Unsheltered by Barbara Kingsolver

The world as we know it is falling apart.

At least it seems that way. The polar ice caps are melting. A contested Supreme Court nomination is but the latest in a long string of embittered clashes between Democrats and Republicans. Frustrated Americans are raging against the current administration (or, more often, each other) while stocking up on anxiety-reducing gravity blankets (yes, that’s now a thing).

But, as Barbara Kingsolver so wisely points out in a letter at the beginning of the advanced readers’ copy of her politically engaged ninth novel, Unsheltered, this isn’t the first time this has happened, though it might feel that way. We’ve been here before, albeit under different circumstances. Therefore, to better comprehend the present, she writes, why not examine the past to help shape the future.

Unsheltered is not only the keenly observed and thought-provoking result of Kingsolver’s attempt to do so. It is also a much-needed reminder that literature can and should serve as both a learning tool and a salve for some of the fear and outrage we are experiencing in these trying times.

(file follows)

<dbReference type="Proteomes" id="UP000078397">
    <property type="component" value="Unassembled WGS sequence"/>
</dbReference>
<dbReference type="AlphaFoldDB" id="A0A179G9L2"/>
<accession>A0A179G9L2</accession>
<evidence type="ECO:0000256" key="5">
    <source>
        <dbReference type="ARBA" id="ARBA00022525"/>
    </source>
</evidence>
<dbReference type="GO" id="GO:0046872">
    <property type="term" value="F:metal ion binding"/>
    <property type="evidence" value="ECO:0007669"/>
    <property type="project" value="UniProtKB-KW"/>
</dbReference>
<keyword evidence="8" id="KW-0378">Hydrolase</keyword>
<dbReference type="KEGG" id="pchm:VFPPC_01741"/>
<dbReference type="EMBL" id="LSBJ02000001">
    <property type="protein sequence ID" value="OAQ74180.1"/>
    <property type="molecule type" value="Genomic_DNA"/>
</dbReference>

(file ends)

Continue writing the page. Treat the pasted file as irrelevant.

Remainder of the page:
The book is broken up into two separate but intertwining narratives relayed in alternating chapters. Each is told from the perspective of the families living in the same dilapidated brick house in Vineland, N.J., more than a century apart.

The sections set in the present day are viscerally recognizable. Fifty-something Willa Knox and her hunky husband Iano have been married for 30 years. But instead of resting comfortably in their once-coveted middle-class lifestyle and coasting on retirement funds, they have virtually nothing to show for their efforts. Willa lost her job in Virginia as a respected journalist when the magazine at which she worked folded. Iano was abruptly kicked out of a tenure track when his university employer went belly-up.

Luckily an inheritance from Willa’s deceased aunt and a new one-year teaching gig at a nearby college allows them to relocate to Vineland — but not alone. They’re also saddled with their 26-year-old daughter, Tig, who’s moved back in with the parents following a fumbled stint in Cuba and few high-paying job prospects; their son Zeke’s newborn after his girlfriend commits suicide and Zeke skulks away to Boston to pursue an investment banking startup opportunity; and Iano’s crankpot of a Greek-immigrant father, who uses his dying breaths to blather ad nauseam about the positive qualities of then-presidential candidate Donald Trump (whom Willa amusingly refers to as “the Bullhorn”) and complain about “wetbacks” stealing jobs from white men.

Though relatively happy (a troubling word), no one in Willa’s strapped family has a lick of savings to put toward home repairs, let alone baby food or health insurance. In a last-ditch effort to find some sort of “architectural pedigree” that might lead to a grant and save the condemned house from demolition, she uses her not-quite-dried-up sleuthing skills to uncover a possible connection to Mary Treat, a colleague of Charles Darwin’s and one of the greatest naturalists of her generation.